21. Costas Arkolakis & Arnaud Costinot & Andres Rodriguez-Clare, 2012. "New Trade Models, Same Old Gains?," American Economic Review, American Economic Association, vol. 102(1), pages 94-130, February.
    22. Uy, Timothy & Yi, Kei-Mu & Zhang, Jing, 2013. "Structural change in an open economy," Journal of Monetary Economics, Elsevier, vol. 60(6), pages 667-682.
    23. Timothy J. Kehoe & Kim J. Ruhl & Joseph B. Steinberg, 2018. "Global Imbalances and Structural Change in the United States," Journal of Political Economy, University of Chicago Press, vol. 126(2), pages 761-796.
    24. Costinot, Arnaud & Rodríguez-Clare, Andrés, 2014. "Trade Theory with Numbers: Quantifying the Consequences of Globalization," Handbook of International Economics, in: Gopinath, G. & Helpman, . & Rogoff, K. (ed.), Handbook of International Economics, edition 1, volume 4, chapter 0, pages 197-261, Elsevier.
    25. Andrew K. Rose, 1991. "Why Has Trade Grown Faster than Income?," Canadian Journal of Economics, Canadian Economics Association, vol. 24(2), pages 417-427, May.
    26. Baier, Scott L. & Bergstrand, Jeffrey H., 2001. "The growth of world trade: tariffs, transport costs, and income similarity," Journal of International Economics, Elsevier, vol. 53(1), pages 1-27, February.
    27. Kiminori Matsuyama, 2009. "Structural Change in an Interdependent World: A Global View of Manufacturing Decline," Journal of the European Economic Association, MIT Press, vol. 7(2-3), pages 478-486, 04-05.
    28. Ana Cecília Fieler, 2011. "Nonhomotheticity and Bilateral Trade: Evidence and a Quantitative Explanation," Econometrica, Econometric Society, vol. 79(4), pages 1069-1101, July.
    29. Berthold Herrendorf & Richard Rogerson & ?kos Valentinyi, 2013. "Two Perspectives on Preferences and Structural Transformation," American Economic Review, American Economic Association, vol. 103(7), pages 2752-2789, December.
    30. Paul Krugman, 1995. "Growing World Trade: Causes and Consequences," Brookings Papers on Economic Activity, Economic Studies Program, The Brookings Institution, vol. 26(1, 25th A), pages 327-377.
    31. Hanoch, Giora, 1975. "Production and Demand Models with Direct or Indirect Implicit Additivity," Econometrica, Econometric Society, vol. 43(3), pages 395-419, May.
    32. Colin J. Hottman & Ryan Monarch, 2018. "Estimating Unequal Gains across U.S. Consumers with Supplier Trade Data," International Finance Discussion Papers 1220, Board of Governors of the Federal Reserve System (U.S.).
    33. Teignier, Marc, 2018. "The role of trade in structural transformation," Journal of Development Economics, Elsevier, vol. 130(C), pages 45-65.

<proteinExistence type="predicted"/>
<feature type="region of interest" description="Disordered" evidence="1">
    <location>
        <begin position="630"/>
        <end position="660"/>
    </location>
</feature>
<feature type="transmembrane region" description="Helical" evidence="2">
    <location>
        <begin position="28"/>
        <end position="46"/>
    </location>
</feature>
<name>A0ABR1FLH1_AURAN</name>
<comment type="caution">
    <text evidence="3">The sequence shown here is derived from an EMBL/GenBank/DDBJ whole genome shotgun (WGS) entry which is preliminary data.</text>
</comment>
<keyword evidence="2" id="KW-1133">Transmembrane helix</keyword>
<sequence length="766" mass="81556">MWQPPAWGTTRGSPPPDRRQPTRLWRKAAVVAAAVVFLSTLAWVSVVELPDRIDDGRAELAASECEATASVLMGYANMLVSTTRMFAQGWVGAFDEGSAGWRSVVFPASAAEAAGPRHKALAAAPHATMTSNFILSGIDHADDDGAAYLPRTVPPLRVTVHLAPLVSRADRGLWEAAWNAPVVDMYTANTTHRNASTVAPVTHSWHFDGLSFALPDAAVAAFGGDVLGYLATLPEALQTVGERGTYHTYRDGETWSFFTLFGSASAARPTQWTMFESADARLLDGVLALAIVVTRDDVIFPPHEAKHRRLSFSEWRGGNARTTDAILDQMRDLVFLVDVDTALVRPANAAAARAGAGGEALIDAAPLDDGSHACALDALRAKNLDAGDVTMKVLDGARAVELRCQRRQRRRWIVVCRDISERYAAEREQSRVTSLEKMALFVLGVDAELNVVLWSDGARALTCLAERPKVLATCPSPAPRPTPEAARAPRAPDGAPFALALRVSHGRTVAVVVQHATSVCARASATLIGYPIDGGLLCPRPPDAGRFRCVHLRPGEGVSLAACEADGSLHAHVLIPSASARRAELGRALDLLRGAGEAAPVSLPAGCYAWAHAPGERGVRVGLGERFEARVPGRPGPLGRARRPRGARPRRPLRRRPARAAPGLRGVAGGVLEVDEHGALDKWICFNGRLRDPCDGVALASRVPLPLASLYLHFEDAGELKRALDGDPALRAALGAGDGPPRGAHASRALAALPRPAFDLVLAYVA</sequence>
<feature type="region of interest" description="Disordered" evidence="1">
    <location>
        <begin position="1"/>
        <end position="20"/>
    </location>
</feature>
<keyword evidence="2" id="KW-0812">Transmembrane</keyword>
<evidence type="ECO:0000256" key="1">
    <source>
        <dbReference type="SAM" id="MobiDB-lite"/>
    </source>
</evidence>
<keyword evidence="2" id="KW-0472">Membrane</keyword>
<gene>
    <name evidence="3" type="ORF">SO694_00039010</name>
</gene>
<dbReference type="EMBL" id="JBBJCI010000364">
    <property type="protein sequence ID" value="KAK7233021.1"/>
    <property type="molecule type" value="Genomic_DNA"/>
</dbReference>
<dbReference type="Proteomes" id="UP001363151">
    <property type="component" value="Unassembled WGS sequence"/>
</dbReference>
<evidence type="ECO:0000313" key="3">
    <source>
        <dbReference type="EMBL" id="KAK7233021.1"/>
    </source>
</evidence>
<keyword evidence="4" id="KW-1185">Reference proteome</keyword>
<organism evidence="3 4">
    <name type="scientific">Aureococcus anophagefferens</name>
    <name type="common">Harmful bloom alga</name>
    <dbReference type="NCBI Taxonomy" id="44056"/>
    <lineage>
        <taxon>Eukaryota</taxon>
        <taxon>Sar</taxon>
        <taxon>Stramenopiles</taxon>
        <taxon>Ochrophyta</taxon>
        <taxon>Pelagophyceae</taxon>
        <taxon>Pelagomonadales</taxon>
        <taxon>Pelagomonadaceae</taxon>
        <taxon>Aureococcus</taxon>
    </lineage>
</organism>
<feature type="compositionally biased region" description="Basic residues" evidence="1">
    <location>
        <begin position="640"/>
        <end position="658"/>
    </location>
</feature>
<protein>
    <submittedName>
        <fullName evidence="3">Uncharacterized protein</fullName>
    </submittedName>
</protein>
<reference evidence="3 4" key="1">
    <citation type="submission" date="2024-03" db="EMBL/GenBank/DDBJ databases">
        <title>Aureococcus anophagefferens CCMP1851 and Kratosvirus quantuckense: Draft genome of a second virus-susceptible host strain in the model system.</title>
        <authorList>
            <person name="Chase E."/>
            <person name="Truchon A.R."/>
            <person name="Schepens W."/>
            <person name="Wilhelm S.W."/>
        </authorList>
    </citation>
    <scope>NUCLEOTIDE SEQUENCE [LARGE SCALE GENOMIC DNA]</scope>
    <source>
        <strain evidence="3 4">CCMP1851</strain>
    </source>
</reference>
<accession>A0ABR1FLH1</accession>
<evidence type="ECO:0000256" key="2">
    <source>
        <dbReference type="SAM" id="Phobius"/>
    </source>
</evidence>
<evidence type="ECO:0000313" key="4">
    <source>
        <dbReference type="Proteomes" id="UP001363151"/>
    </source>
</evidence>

Full references (including those not matched with items on IDEAS)

    Citations

    Citations are extracted by the CitEc Project, subscribe to its RSS feed for this item.
    as


    Cited by:

    1. Michael Sposi & Jing Zhang & Kei-Mu Yi, 2018. "Accounting for Structural Change Over Time: A Case Study of Three Middle-Income Countries," 2018 Meeting Papers 1141, Society for Economic Dynamics.
    2. Phong B. Dao, 2021. "A CUSUM-Based Approach for Condition Monitoring and Fault Diagnosis of Wind Turbines," Energies, MDPI, vol. 14(11), pages 1-19, June.
    3. Diego Comin & Danial Lashkari & Martí Mestieri, 2021. "Structural Change With Long‐Run Income and Price Effects," Econometrica, Econometric Society, vol. 89(1), pages 311-374, January.
    4. Serhan Cevik & Jan Gottschalk & Eric Hutton & Laura Jaramillo & Pooja Karnane & Mousse Sow, 2019. "Structural transformation and tax efficiency," International Finance, Wiley Blackwell, vol. 22(3), pages 341-379, December.
    5. Michael Sposi & Jing Zhang & Kei-Mu Yi, 2019. "Structural Change and Deindustrialization," 2019 Meeting Papers 1328, Society for Economic Dynamics.
    6. Ricardo Reyes-Heroles, 2018. "Globalization and Structural Change in the United States: A Quantitative Assessment," 2018 Meeting Papers 1027, Society for Economic Dynamics.
    7. Nils Gornemann & Pablo Guerrón-Quintana & Felipe Saffie, 2020. "Exchange Rates and Endogenous Productivity," International Finance Discussion Papers 1301, Board of Governors of the Federal Reserve System (U.S.).
    8. Benjamin N. Dennis & Talan B. İşcan, 2020. "Structural change and global trade flows: Does an emerging giant matter?," Review of International Economics, Wiley Blackwell, vol. 28(5), pages 1191-1231, November.
    9. Catherine Boulatoff & Talan B. İşcan & Yulia Kotlyarova, 2022. "Does Distance Matter for Trade in Services? The Case of Interprovincial Trade in Canada," Open Economies Review, Springer, vol. 33(1), pages 157-185, February.
    10. Andrea Papetti, 2021. "Population aging, relative prices and capital flows across the globe," Temi di discussione (Economic working papers) 1333, Bank of Italy, Economic Research and International Relations Area.
    11. Khan, Muhammad Aamir, 2020. "Cross sectoral linkages to explain structural transformation in Nepal," Structural Change and Economic Dynamics, Elsevier, vol. 52(C), pages 221-235.
    12. Saad, Ayhab F., 2021. "Institutional change in the global economy: How trade reform can be detrimental to welfare," Economic Modelling, Elsevier, vol. 95(C), pages 97-110.
    13. William F. Lincoln & Andrew H. McCallum & Michael Siemer, 2019. "The Great Recession and a Missing Generation of Exporters," IMF Economic Review, Palgrave Macmillan;International Monetary Fund, vol. 67(4), pages 703-745, December.

    Most related items

    These are the items that most often cite the same works as this one and are cited by the same works as this one.
    1. Sposi, Michael, 2019. "Evolving comparative advantage, sectoral linkages, and structural change," Journal of Monetary Economics, Elsevier, vol. 103(C), pages 75-87.
    2. Mariarosaria Comunale & Giulia Felice, 2019. "An empirical investigation of the relationship between trade and structural change," Bank of Lithuania Working Paper Series 62, Bank of Lithuania.